Q: It came at a time where there was some change at fly-half at the Club as well, with Dan Biggar leaving and Fin Smith arriving…
JG: Obviously, with Biggs going and then Fin coming in, it was like ‘right, we’re going to have a nice battle between us now’ and maybe at a fractionally more level playing field than against the British & Irish Lion with more than 100 Test caps! Then I got injured and was out of the fold when Fin came in. He did really well and the team was doing pretty well. So, while that was great for the team, it was frustrating personally to be sat watching and not being able to contribute. Hopefully now I’m in a better spot to put my hand up, and we can keep battling for the No.10 shirt.
Q: Did you enjoy playing at fullback, alongside your brother Ethan, in your comeback match for Bedford Blues last month?
JG: It was cool, I got to play with my brother and it was my first time playing for Bedford, but I didn’t really touch the ball that much. I was kind of running around chasing shadows because I’ve never played there (fullback) before. If I play fullback again, I’ll probably do a little less running and kind of just let the play come to me, but it was nice to play with my brother again. Goldington Road is a great place to play and I’m thankful they allowed me to go and get 60 minutes before I managed to play again for Saints.
Q: Looking at the race for the Gallagher Premiership semi-finals, is Saints’ destiny in their own hands more than last season?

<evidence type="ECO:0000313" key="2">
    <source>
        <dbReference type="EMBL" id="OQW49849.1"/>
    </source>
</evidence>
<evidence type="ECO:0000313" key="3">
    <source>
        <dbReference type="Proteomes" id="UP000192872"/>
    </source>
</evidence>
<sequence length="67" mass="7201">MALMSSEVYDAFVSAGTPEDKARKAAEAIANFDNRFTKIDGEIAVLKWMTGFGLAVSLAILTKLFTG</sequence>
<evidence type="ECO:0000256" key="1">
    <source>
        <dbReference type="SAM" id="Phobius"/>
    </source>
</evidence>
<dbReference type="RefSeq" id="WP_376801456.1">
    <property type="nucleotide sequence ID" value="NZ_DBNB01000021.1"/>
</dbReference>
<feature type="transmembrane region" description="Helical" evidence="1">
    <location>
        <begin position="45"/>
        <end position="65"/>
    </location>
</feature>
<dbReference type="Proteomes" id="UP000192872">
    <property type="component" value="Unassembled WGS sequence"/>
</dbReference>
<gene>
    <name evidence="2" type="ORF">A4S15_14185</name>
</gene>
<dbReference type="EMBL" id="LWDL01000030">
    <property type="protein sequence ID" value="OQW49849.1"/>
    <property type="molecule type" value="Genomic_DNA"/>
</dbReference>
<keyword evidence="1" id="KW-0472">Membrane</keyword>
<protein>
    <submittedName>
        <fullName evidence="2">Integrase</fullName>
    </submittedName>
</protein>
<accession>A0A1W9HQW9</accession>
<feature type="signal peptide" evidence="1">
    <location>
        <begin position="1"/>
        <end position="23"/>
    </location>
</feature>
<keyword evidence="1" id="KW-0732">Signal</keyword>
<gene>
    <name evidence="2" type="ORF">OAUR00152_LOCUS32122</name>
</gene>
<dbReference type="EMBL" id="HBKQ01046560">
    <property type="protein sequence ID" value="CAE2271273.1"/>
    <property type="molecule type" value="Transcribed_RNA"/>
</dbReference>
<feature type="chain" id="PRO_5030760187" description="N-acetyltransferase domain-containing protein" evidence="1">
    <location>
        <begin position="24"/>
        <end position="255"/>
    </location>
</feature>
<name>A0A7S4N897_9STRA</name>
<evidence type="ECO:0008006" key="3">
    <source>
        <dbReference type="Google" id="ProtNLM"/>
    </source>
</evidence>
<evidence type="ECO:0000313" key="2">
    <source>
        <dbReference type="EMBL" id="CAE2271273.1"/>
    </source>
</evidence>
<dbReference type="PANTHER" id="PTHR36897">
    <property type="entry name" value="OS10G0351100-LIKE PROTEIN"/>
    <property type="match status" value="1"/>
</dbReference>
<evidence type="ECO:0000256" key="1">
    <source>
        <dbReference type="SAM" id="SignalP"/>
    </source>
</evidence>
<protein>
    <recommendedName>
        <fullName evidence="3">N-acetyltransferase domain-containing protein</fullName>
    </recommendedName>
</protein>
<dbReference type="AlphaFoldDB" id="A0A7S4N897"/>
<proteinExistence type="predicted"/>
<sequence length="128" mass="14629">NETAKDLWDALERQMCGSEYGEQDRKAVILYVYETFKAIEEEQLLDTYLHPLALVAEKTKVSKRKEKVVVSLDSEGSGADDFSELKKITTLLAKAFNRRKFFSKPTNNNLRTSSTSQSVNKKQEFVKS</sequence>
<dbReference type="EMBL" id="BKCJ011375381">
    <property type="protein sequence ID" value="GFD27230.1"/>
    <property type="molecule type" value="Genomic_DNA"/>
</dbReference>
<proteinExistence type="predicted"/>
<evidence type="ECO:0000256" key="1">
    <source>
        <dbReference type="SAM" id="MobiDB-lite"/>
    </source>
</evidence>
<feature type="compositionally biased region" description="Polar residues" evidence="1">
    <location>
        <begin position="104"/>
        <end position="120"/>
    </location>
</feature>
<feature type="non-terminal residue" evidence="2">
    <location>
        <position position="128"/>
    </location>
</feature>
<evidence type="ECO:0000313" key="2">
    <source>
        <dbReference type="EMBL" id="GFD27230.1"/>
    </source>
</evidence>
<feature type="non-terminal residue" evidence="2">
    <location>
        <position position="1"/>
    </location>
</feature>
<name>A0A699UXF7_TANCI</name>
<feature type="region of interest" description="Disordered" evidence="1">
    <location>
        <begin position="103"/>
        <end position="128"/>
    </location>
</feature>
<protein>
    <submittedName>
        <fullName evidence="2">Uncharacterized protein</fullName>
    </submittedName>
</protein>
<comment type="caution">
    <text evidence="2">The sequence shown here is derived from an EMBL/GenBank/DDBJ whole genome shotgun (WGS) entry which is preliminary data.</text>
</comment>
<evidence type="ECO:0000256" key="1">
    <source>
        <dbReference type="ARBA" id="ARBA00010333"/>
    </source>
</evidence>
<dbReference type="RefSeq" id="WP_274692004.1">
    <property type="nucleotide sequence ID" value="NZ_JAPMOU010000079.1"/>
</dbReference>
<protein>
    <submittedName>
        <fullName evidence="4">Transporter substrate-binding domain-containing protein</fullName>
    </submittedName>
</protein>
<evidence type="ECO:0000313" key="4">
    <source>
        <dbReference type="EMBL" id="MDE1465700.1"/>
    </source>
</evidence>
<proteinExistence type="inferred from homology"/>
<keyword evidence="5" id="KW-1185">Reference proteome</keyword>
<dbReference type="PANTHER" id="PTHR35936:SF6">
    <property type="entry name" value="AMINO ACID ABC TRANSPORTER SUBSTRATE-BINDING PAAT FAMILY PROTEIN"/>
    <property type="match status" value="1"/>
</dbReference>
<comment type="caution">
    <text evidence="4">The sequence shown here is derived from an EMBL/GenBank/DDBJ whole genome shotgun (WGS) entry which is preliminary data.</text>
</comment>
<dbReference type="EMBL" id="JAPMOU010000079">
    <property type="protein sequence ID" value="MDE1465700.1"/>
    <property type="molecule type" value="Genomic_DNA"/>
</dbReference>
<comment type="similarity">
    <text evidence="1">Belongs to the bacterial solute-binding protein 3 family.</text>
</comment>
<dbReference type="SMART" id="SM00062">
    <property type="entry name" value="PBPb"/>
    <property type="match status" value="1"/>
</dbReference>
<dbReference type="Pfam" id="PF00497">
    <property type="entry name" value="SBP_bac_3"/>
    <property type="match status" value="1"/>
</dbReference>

JG: Last year we were chasing our tails a little bit! We were reliant on some results and then to go undefeated at the back end of the season. It’s a different scenario but we’re just trying to focus on what we can do. We know that if we put our game on the pitch properly, with physicality and aggression, we’ll do well against most teams. It’s the business end of the season, five games left, and it’s don’t-blink time now. We’ll see how we get on.
Q: Are you expecting an open game when you play Bristol Bears on Friday night?
JG: Yeah, they’ve got some proper globetrotters – Semi Radradra, Charles Piutau, Chris Vui – they’ve got some really cool players, so we’ve got to be wary of their threats. They play from anywhere, they pick through breakdowns, they chuck ridiculous offloads so we’ve just got to be on our metal for the full 80 minutes and be prepared for everything they throw at us. We also need to put our game on the pitch because when we do that well, teams struggle to deal with it. We’re aware of what they’ve got but it’s mainly about us.
Q: Away results have been a bit harder to come by this season, but you did win your last away game in the Premiership, at Leicester Tigers. How much does that help confidence?
JG: That was obviously a really good win away at Welford Road. We speak about away rugby being a little bit different to home rugby – sometimes you don’t get the rub of the green, the crowd gets on top of you occasionally and it’s about how you manage that. We’re going to go down there ready, we’ve had a short week but we’ve prepared well, and we’re looking forward to hopefully keeping our good run going.